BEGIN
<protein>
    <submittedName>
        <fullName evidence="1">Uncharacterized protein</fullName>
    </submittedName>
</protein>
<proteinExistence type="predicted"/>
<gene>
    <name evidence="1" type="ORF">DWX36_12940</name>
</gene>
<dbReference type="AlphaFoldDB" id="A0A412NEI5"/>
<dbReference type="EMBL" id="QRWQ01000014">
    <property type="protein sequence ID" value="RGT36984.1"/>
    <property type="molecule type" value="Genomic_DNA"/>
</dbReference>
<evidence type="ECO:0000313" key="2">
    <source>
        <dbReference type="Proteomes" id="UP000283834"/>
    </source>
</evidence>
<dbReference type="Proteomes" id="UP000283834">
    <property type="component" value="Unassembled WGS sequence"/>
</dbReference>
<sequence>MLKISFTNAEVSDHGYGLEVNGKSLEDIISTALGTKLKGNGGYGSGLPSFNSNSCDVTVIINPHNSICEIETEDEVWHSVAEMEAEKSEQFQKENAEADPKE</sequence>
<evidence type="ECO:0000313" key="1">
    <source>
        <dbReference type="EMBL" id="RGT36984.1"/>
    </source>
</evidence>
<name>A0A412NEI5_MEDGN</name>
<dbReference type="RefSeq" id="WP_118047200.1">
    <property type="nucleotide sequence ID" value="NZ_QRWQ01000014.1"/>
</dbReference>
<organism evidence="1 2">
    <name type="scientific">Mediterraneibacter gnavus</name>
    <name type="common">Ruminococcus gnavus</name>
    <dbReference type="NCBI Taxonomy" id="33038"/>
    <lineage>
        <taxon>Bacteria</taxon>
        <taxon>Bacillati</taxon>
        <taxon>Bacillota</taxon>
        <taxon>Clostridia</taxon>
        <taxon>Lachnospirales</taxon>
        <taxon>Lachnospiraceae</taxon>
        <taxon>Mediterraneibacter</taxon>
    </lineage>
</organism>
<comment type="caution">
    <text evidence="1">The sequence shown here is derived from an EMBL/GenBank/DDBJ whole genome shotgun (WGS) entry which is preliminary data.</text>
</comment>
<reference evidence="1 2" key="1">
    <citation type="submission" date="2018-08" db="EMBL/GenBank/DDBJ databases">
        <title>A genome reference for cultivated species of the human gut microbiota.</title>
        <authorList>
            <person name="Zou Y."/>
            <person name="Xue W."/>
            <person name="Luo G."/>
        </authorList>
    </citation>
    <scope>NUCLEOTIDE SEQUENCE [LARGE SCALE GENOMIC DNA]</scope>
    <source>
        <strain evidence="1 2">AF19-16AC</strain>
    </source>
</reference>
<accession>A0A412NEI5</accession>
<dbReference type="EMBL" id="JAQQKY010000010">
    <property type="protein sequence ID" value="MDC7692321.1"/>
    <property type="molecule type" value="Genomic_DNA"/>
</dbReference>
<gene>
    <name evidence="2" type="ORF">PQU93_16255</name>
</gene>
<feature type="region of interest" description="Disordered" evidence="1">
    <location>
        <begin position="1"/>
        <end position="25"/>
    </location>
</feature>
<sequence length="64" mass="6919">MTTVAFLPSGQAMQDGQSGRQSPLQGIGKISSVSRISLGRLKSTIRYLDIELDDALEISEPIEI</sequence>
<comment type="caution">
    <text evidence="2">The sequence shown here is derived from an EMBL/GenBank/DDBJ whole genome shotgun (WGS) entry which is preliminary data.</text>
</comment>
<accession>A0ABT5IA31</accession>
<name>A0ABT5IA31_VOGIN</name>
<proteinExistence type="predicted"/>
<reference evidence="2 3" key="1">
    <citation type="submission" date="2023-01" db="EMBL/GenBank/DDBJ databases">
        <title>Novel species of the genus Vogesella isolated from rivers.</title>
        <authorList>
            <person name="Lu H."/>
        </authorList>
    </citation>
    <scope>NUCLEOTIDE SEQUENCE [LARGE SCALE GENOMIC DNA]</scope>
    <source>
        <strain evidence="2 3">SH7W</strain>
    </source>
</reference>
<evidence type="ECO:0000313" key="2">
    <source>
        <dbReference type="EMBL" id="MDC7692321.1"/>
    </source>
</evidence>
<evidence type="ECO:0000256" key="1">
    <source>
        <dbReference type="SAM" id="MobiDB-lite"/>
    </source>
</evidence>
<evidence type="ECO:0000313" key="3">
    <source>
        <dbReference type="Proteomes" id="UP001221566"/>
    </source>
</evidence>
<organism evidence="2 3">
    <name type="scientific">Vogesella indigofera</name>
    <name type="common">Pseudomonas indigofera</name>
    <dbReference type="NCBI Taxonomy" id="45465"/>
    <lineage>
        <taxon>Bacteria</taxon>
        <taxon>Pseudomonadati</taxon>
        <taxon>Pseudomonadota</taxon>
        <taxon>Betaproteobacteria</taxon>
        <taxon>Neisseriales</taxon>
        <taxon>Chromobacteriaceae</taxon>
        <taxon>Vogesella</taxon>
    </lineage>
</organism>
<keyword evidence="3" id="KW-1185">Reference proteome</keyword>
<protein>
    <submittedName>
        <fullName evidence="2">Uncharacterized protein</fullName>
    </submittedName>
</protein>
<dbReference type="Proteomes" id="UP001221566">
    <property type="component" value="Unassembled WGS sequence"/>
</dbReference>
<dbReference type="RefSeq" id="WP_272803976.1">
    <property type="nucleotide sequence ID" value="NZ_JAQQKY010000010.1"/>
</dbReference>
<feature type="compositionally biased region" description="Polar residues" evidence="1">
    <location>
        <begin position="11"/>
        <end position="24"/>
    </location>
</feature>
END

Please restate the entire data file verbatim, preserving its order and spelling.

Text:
<protein>
    <submittedName>
        <fullName evidence="1">Uncharacterized protein</fullName>
    </submittedName>
</protein>
<proteinExistence type="predicted"/>
<gene>
    <name evidence="1" type="ORF">DWX36_12940</name>
</gene>
<dbReference type="AlphaFoldDB" id="A0A412NEI5"/>
<dbReference type="EMBL" id="QRWQ01000014">
    <property type="protein sequence ID" value="RGT36984.1"/>
    <property type="molecule type" value="Genomic_DNA"/>
</dbReference>
<evidence type="ECO:0000313" key="2">
    <source>
        <dbReference type="Proteomes" id="UP000283834"/>
    </source>
</evidence>
<dbReference type="Proteomes" id="UP000283834">
    <property type="component" value="Unassembled WGS sequence"/>
</dbReference>
<sequence>MLKISFTNAEVSDHGYGLEVNGKSLEDIISTALGTKLKGNGGYGSGLPSFNSNSCDVTVIINPHNSICEIETEDEVWHSVAEMEAEKSEQFQKENAEADPKE</sequence>
<evidence type="ECO:0000313" key="1">
    <source>
        <dbReference type="EMBL" id="RGT36984.1"/>
    </source>
</evidence>
<name>A0A412NEI5_MEDGN</name>
<dbReference type="RefSeq" id="WP_118047200.1">
    <property type="nucleotide sequence ID" value="NZ_QRWQ01000014.1"/>
</dbReference>
<organism evidence="1 2">
    <name type="scientific">Mediterraneibacter gnavus</name>
    <name type="common">Ruminococcus gnavus</name>
    <dbReference type="NCBI Taxonomy" id="33038"/>
    <lineage>
        <taxon>Bacteria</taxon>
        <taxon>Bacillati</taxon>
        <taxon>Bacillota</taxon>
        <taxon>Clostridia</taxon>
        <taxon>Lachnospirales</taxon>
        <taxon>Lachnospiraceae</taxon>
        <taxon>Mediterraneibacter</taxon>
    </lineage>
</organism>
<comment type="caution">
    <text evidence="1">The sequence shown here is derived from an EMBL/GenBank/DDBJ whole genome shotgun (WGS) entry which is preliminary data.</text>
</comment>
<reference evidence="1 2" key="1">
    <citation type="submission" date="2018-08" db="EMBL/GenBank/DDBJ databases">
        <title>A genome reference for cultivated species of the human gut microbiota.</title>
        <authorList>
            <person name="Zou Y."/>
            <person name="Xue W."/>
            <person name="Luo G."/>
        </authorList>
    </citation>
    <scope>NUCLEOTIDE SEQUENCE [LARGE SCALE GENOMIC DNA]</scope>
    <source>
        <strain evidence="1 2">AF19-16AC</strain>
    </source>
</reference>
<accession>A0A412NEI5</accession>
<dbReference type="EMBL" id="JAQQKY010000010">
    <property type="protein sequence ID" value="MDC7692321.1"/>
    <property type="molecule type" value="Genomic_DNA"/>
</dbReference>
<gene>
    <name evidence="2" type="ORF">PQU93_16255</name>
</gene>
<feature type="region of interest" description="Disordered" evidence="1">
    <location>
        <begin position="1"/>
        <end position="25"/>
    </location>
</feature>
<sequence length="64" mass="6919">MTTVAFLPSGQAMQDGQSGRQSPLQGIGKISSVSRISLGRLKSTIRYLDIELDDALEISEPIEI</sequence>
<comment type="caution">
    <text evidence="2">The sequence shown here is derived from an EMBL/GenBank/DDBJ whole genome shotgun (WGS) entry which is preliminary data.</text>
</comment>
<accession>A0ABT5IA31</accession>
<name>A0ABT5IA31_VOGIN</name>
<proteinExistence type="predicted"/>
<reference evidence="2 3" key="1">
    <citation type="submission" date="2023-01" db="EMBL/GenBank/DDBJ databases">
        <title>Novel species of the genus Vogesella isolated from rivers.</title>
        <authorList>
            <person name="Lu H."/>
        </authorList>
    </citation>
    <scope>NUCLEOTIDE SEQUENCE [LARGE SCALE GENOMIC DNA]</scope>
    <source>
        <strain evidence="2 3">SH7W</strain>
    </source>
</reference>
<evidence type="ECO:0000313" key="2">
    <source>
        <dbReference type="EMBL" id="MDC7692321.1"/>
    </source>
</evidence>
<evidence type="ECO:0000256" key="1">
    <source>
        <dbReference type="SAM" id="MobiDB-lite"/>
    </source>
</evidence>
<evidence type="ECO:0000313" key="3">
    <source>
        <dbReference type="Proteomes" id="UP001221566"/>
    </source>
</evidence>
<organism evidence="2 3">
    <name type="scientific">Vogesella indigofera</name>
    <name type="common">Pseudomonas indigofera</name>
    <dbReference type="NCBI Taxonomy" id="45465"/>
    <lineage>
        <taxon>Bacteria</taxon>
        <taxon>Pseudomonadati</taxon>
        <taxon>Pseudomonadota</taxon>
        <taxon>Betaproteobacteria</taxon>
        <taxon>Neisseriales</taxon>
        <taxon>Chromobacteriaceae</taxon>
        <taxon>Vogesella</taxon>
    </lineage>
</organism>
<keyword evidence="3" id="KW-1185">Reference proteome</keyword>
<protein>
    <submittedName>
        <fullName evidence="2">Uncharacterized protein</fullName>
    </submittedName>
</protein>
<dbReference type="Proteomes" id="UP001221566">
    <property type="component" value="Unassembled WGS sequence"/>
</dbReference>
<dbReference type="RefSeq" id="WP_272803976.1">
    <property type="nucleotide sequence ID" value="NZ_JAQQKY010000010.1"/>
</dbReference>
<feature type="compositionally biased region" description="Polar residues" evidence="1">
    <location>
        <begin position="11"/>
        <end position="24"/>
    </location>
</feature>